The next morning we flew from Augusto Sandino International to George Bush Intercontinental. That felt pretty funny.



Saturday, August 03, 2013

The Secret Tour of Managua

The first half of the day was mostly a repeat. We went to the children’s hospital and passed out more toys and took Polaroids of mothers with their new babies. I heard that the reason we don’t go to the hospital’s second floor is that the building isn't structurally sound. That prompted a discussion on which floor you’d rather be on if the building collapsed.




The process of our group exchanging currency consisted of whistling at a guy on the side of the road. He would hop on the bus, do the conversions with a small calculator, and hand out the bills.


Some of our group went out to the houses in the town to pass out the toys that were remaining from the hospital visits. They predictably had several kids following them all over. They said that one kid even changed his shirt in order to try to get two toys.




After lunch we had made previous arrangements to go on a secret tour of the city. We only told our group leader, mostly because all of the seats in our taxi were already reserved and we didn't want anyone else to feel sour about it. The part of the plan that I was most proud of was that the husband of the principal at the school we’d been toiling at was a cab driver. I thought that pretty much guaranteed protection against any sort of taxi shadiness that can arise when in a foreign land.

My trusty guidebook really shined at this point. I had already read about several places that I wanted to go and check out. Emilio, a local Managuan who works with our group, was also kind enough to come with us and help guide us around.

Our first stop was the Museo Las Huellas(footprints) de Acahualinca. As our beat up taxi arrived at the museum, we weren't completely sure that we were at the right place. The front of the building was entirely caged in and the guard behind the closed gate didn't move a muscle as we approached. He finally lost the staring contest and mumbled something as he swung open the gate. Our treatment by the ticket-takers was similarly strange. They acted like they had never performed this transaction before. One funny thing: I believe it was 4 dollars to get in and 5 if we wanted to take pictures. Since our pal Emilio was Nicaraguan he got in free. Lucky dog, that guy. (I figured that since just about everyone in Nicaragua accepted US dollars that there wasn't any point in going through the hassle of currency exchange, so dollars means dollars kids.)

Well once we got in I thought that the site itself was pretty interesting but the attached museum’s production values were pretty weak. I didn't see much explaining the excavation site either. Not a single brochure was to be had.

The footprints were made 6000 years ago by people walking across volcanic mud. This has got to be the oldest evidence of humanity that I have ever seen.










We drove by the US Embassy. It was like a fortress city, very similar to the one I saw in Colombia.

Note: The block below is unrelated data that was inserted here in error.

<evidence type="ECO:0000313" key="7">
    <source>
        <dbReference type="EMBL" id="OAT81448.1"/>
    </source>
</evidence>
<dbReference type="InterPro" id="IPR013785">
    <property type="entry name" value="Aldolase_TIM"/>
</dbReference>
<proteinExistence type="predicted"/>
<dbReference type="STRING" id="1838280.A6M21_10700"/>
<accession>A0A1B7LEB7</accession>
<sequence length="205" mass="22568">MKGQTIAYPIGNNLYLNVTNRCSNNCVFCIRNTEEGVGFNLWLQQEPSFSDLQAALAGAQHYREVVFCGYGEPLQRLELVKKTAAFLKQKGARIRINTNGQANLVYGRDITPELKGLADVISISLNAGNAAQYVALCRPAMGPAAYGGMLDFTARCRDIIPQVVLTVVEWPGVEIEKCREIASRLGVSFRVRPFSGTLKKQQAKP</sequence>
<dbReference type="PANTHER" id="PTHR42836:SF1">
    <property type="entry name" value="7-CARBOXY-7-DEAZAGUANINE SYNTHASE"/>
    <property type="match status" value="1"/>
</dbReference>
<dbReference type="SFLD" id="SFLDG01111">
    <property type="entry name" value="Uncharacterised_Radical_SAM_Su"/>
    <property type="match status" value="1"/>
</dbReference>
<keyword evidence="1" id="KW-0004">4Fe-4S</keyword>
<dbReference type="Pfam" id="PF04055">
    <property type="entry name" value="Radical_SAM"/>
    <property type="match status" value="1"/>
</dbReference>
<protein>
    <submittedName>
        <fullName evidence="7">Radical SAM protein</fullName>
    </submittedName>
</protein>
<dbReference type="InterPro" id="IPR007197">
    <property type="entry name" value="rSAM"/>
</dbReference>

Next we checked out the national square area. One side had some sort of presidential palace but Emilio said the president doesn't live there. It sounded like a pretty strange situation.

On a different side of the square stood the Catedral de Santiago. It was about as close to ruins as a building can be while still standing. That gave it a definite vampires-live-here sort of spooky quality. It was not open for visitors.








Also on the square was the National Palace of Culture. It was funny because we initially said we wanted to go to the “national palace” and the cab dropped us off in front of the same post office building that we had been at a couple days prior. You’d think there’d only be one national palace per country. Who knows. The first floor of the real national palace held the national museum. This operation was thankfully running much more smoothly than the footprint place. It was cheap, and the guy that took our money at the door then gave us a guided tour of the entire museum. Emilio was kind enough to translate. The museum boasted a good overview of the country’s natural history with volcanoes, rivers, and dinosaurs.






The cultural stuff was probably the most interesting. 


























They had an entire room devoted to the costumes used during productions of El Gueguense, a satirical drama performed during the feast of San Sebasti├ín. 








Outside we stumbled on a student parade of some sort.




We left the little square and then Emilio took over in giving the cab driver directions. We went to a nice lookout area that provided a great view of the city below. There was even a gigantic Augusto Sandino silhouette up there standing watch.




The little tank was a gift from Mussolini.




This is the rear of Managua's Crowne Plaza Hotel. According to the guide book a very crazy sounding Howard Hughes lived on the top floor until the large earthquake of 1972. He "spent most of his days sitting naked on his favourite high-backed leather chair engrossed in films". His daily diet while at the hotel consisted of Campbell's soup and Hershey's chocolate bars. 


We then headed over to Puerto Salvador Allende which was a really nice little waterfront area. There were lots of different restaurants and shops lined up along Lake Managua. I appreciated the help choosing the place because it wasn't very well described in my guidebook, and I would have missed it!














Lastly we went to one of the big malls in town, Metrocentro. I thought it would be a nice change of pace in case the girls were sick of doing all the stuff I wanted to do. We did a little shopping, hit the food court, and then headed home. I’d say our double secret trip was a success.




Keeping with the style in Nicaragua, the mall was only sort of halfway contained. There were lots of spaces that opened directly to the outside. Because of this many of the stores in the mall had their glass doors closed with their own air-conditioners humming within.